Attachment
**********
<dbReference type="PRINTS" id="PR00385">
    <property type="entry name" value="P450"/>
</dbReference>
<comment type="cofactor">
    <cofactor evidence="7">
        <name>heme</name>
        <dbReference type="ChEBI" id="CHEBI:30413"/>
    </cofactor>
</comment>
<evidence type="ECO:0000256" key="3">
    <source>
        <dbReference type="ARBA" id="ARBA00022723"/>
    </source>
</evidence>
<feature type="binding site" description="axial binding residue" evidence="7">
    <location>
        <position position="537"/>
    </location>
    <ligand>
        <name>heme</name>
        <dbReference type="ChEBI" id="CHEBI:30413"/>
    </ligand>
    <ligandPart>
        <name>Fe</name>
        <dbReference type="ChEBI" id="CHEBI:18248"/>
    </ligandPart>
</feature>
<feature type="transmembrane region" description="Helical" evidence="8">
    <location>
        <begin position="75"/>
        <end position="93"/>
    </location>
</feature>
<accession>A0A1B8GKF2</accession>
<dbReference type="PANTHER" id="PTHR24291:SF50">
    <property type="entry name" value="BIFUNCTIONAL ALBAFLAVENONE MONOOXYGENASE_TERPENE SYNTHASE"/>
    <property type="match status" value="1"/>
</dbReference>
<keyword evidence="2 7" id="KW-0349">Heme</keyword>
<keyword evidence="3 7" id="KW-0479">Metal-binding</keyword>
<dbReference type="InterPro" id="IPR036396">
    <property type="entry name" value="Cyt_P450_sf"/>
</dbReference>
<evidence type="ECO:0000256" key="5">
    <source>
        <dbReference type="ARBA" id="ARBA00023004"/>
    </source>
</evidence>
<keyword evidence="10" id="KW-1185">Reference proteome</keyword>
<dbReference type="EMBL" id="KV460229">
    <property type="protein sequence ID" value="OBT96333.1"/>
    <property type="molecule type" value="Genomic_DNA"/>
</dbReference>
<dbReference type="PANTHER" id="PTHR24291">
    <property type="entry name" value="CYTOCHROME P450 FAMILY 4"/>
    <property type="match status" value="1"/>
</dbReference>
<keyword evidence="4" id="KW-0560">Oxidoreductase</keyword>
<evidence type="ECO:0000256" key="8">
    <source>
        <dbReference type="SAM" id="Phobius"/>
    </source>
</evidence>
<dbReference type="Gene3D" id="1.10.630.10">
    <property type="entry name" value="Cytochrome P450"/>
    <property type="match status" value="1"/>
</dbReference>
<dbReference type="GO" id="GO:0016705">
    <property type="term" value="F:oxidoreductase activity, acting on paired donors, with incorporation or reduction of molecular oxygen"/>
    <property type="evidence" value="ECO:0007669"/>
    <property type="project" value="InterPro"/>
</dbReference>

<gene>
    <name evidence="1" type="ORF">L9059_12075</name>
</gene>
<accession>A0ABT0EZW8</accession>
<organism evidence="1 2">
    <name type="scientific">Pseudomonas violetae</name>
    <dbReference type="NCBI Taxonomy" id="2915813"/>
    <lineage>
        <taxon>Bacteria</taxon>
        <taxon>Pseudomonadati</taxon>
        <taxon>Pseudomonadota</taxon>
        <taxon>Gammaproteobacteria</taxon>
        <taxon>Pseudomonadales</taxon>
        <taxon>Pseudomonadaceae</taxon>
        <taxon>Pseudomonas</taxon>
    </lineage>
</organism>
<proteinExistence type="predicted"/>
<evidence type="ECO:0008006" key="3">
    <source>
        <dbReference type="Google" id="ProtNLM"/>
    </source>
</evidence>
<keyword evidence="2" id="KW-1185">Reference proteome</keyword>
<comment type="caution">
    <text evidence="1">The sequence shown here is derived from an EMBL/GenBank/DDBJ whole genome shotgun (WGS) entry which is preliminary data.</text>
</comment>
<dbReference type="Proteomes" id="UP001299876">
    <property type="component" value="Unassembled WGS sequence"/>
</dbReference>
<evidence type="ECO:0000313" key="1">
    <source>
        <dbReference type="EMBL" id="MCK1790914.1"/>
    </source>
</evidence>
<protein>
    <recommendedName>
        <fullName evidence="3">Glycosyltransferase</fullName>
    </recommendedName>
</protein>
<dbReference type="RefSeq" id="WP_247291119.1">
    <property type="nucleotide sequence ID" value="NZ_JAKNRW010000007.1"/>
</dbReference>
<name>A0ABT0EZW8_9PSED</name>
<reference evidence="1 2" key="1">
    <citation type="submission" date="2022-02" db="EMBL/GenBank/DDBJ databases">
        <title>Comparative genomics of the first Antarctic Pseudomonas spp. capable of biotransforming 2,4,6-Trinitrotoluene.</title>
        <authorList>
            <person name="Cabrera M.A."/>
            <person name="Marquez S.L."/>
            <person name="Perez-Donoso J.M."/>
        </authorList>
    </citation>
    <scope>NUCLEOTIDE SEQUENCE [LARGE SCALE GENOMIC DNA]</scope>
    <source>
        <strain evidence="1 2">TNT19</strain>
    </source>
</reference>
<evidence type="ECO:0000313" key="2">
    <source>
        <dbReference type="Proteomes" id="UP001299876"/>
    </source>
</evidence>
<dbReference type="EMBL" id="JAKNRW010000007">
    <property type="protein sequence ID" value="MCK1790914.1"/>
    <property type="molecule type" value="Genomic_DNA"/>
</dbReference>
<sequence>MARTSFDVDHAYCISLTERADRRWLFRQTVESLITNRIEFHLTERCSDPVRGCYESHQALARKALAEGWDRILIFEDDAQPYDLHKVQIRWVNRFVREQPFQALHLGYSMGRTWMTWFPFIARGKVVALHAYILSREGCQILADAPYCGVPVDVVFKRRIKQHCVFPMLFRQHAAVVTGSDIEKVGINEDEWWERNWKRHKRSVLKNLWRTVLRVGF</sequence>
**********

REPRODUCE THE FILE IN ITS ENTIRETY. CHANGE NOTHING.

<dbReference type="PRINTS" id="PR00385">
    <property type="entry name" value="P450"/>
</dbReference>
<comment type="cofactor">
    <cofactor evidence="7">
        <name>heme</name>
        <dbReference type="ChEBI" id="CHEBI:30413"/>
    </cofactor>
</comment>
<evidence type="ECO:0000256" key="3">
    <source>
        <dbReference type="ARBA" id="ARBA00022723"/>
    </source>
</evidence>
<feature type="binding site" description="axial binding residue" evidence="7">
    <location>
        <position position="537"/>
    </location>
    <ligand>
        <name>heme</name>
        <dbReference type="ChEBI" id="CHEBI:30413"/>
    </ligand>
    <ligandPart>
        <name>Fe</name>
        <dbReference type="ChEBI" id="CHEBI:18248"/>
    </ligandPart>
</feature>
<feature type="transmembrane region" description="Helical" evidence="8">
    <location>
        <begin position="75"/>
        <end position="93"/>
    </location>
</feature>
<accession>A0A1B8GKF2</accession>
<dbReference type="PANTHER" id="PTHR24291:SF50">
    <property type="entry name" value="BIFUNCTIONAL ALBAFLAVENONE MONOOXYGENASE_TERPENE SYNTHASE"/>
    <property type="match status" value="1"/>
</dbReference>
<keyword evidence="2 7" id="KW-0349">Heme</keyword>
<keyword evidence="3 7" id="KW-0479">Metal-binding</keyword>
<dbReference type="InterPro" id="IPR036396">
    <property type="entry name" value="Cyt_P450_sf"/>
</dbReference>
<evidence type="ECO:0000256" key="5">
    <source>
        <dbReference type="ARBA" id="ARBA00023004"/>
    </source>
</evidence>
<keyword evidence="10" id="KW-1185">Reference proteome</keyword>
<dbReference type="EMBL" id="KV460229">
    <property type="protein sequence ID" value="OBT96333.1"/>
    <property type="molecule type" value="Genomic_DNA"/>
</dbReference>
<dbReference type="PANTHER" id="PTHR24291">
    <property type="entry name" value="CYTOCHROME P450 FAMILY 4"/>
    <property type="match status" value="1"/>
</dbReference>
<keyword evidence="4" id="KW-0560">Oxidoreductase</keyword>
<evidence type="ECO:0000256" key="8">
    <source>
        <dbReference type="SAM" id="Phobius"/>
    </source>
</evidence>
<dbReference type="Gene3D" id="1.10.630.10">
    <property type="entry name" value="Cytochrome P450"/>
    <property type="match status" value="1"/>
</dbReference>
<dbReference type="GO" id="GO:0016705">
    <property type="term" value="F:oxidoreductase activity, acting on paired donors, with incorporation or reduction of molecular oxygen"/>
    <property type="evidence" value="ECO:0007669"/>
    <property type="project" value="InterPro"/>
</dbReference>

<gene>
    <name evidence="1" type="ORF">L9059_12075</name>
</gene>
<accession>A0ABT0EZW8</accession>
<organism evidence="1 2">
    <name type="scientific">Pseudomonas violetae</name>
    <dbReference type="NCBI Taxonomy" id="2915813"/>
    <lineage>
        <taxon>Bacteria</taxon>
        <taxon>Pseudomonadati</taxon>
        <taxon>Pseudomonadota</taxon>
        <taxon>Gammaproteobacteria</taxon>
        <taxon>Pseudomonadales</taxon>
        <taxon>Pseudomonadaceae</taxon>
        <taxon>Pseudomonas</taxon>
    </lineage>
</organism>
<proteinExistence type="predicted"/>
<evidence type="ECO:0008006" key="3">
    <source>
        <dbReference type="Google" id="ProtNLM"/>
    </source>
</evidence>
<keyword evidence="2" id="KW-1185">Reference proteome</keyword>
<comment type="caution">
    <text evidence="1">The sequence shown here is derived from an EMBL/GenBank/DDBJ whole genome shotgun (WGS) entry which is preliminary data.</text>
</comment>
<dbReference type="Proteomes" id="UP001299876">
    <property type="component" value="Unassembled WGS sequence"/>
</dbReference>
<evidence type="ECO:0000313" key="1">
    <source>
        <dbReference type="EMBL" id="MCK1790914.1"/>
    </source>
</evidence>
<protein>
    <recommendedName>
        <fullName evidence="3">Glycosyltransferase</fullName>
    </recommendedName>
</protein>
<dbReference type="RefSeq" id="WP_247291119.1">
    <property type="nucleotide sequence ID" value="NZ_JAKNRW010000007.1"/>
</dbReference>
<name>A0ABT0EZW8_9PSED</name>
<reference evidence="1 2" key="1">
    <citation type="submission" date="2022-02" db="EMBL/GenBank/DDBJ databases">
        <title>Comparative genomics of the first Antarctic Pseudomonas spp. capable of biotransforming 2,4,6-Trinitrotoluene.</title>
        <authorList>
            <person name="Cabrera M.A."/>
            <person name="Marquez S.L."/>
            <person name="Perez-Donoso J.M."/>
        </authorList>
    </citation>
    <scope>NUCLEOTIDE SEQUENCE [LARGE SCALE GENOMIC DNA]</scope>
    <source>
        <strain evidence="1 2">TNT19</strain>
    </source>
</reference>
<evidence type="ECO:0000313" key="2">
    <source>
        <dbReference type="Proteomes" id="UP001299876"/>
    </source>
</evidence>
<dbReference type="EMBL" id="JAKNRW010000007">
    <property type="protein sequence ID" value="MCK1790914.1"/>
    <property type="molecule type" value="Genomic_DNA"/>
</dbReference>
<sequence>MARTSFDVDHAYCISLTERADRRWLFRQTVESLITNRIEFHLTERCSDPVRGCYESHQALARKALAEGWDRILIFEDDAQPYDLHKVQIRWVNRFVREQPFQALHLGYSMGRTWMTWFPFIARGKVVALHAYILSREGCQILADAPYCGVPVDVVFKRRIKQHCVFPMLFRQHAAVVTGSDIEKVGINEDEWWERNWKRHKRSVLKNLWRTVLRVGF</sequence>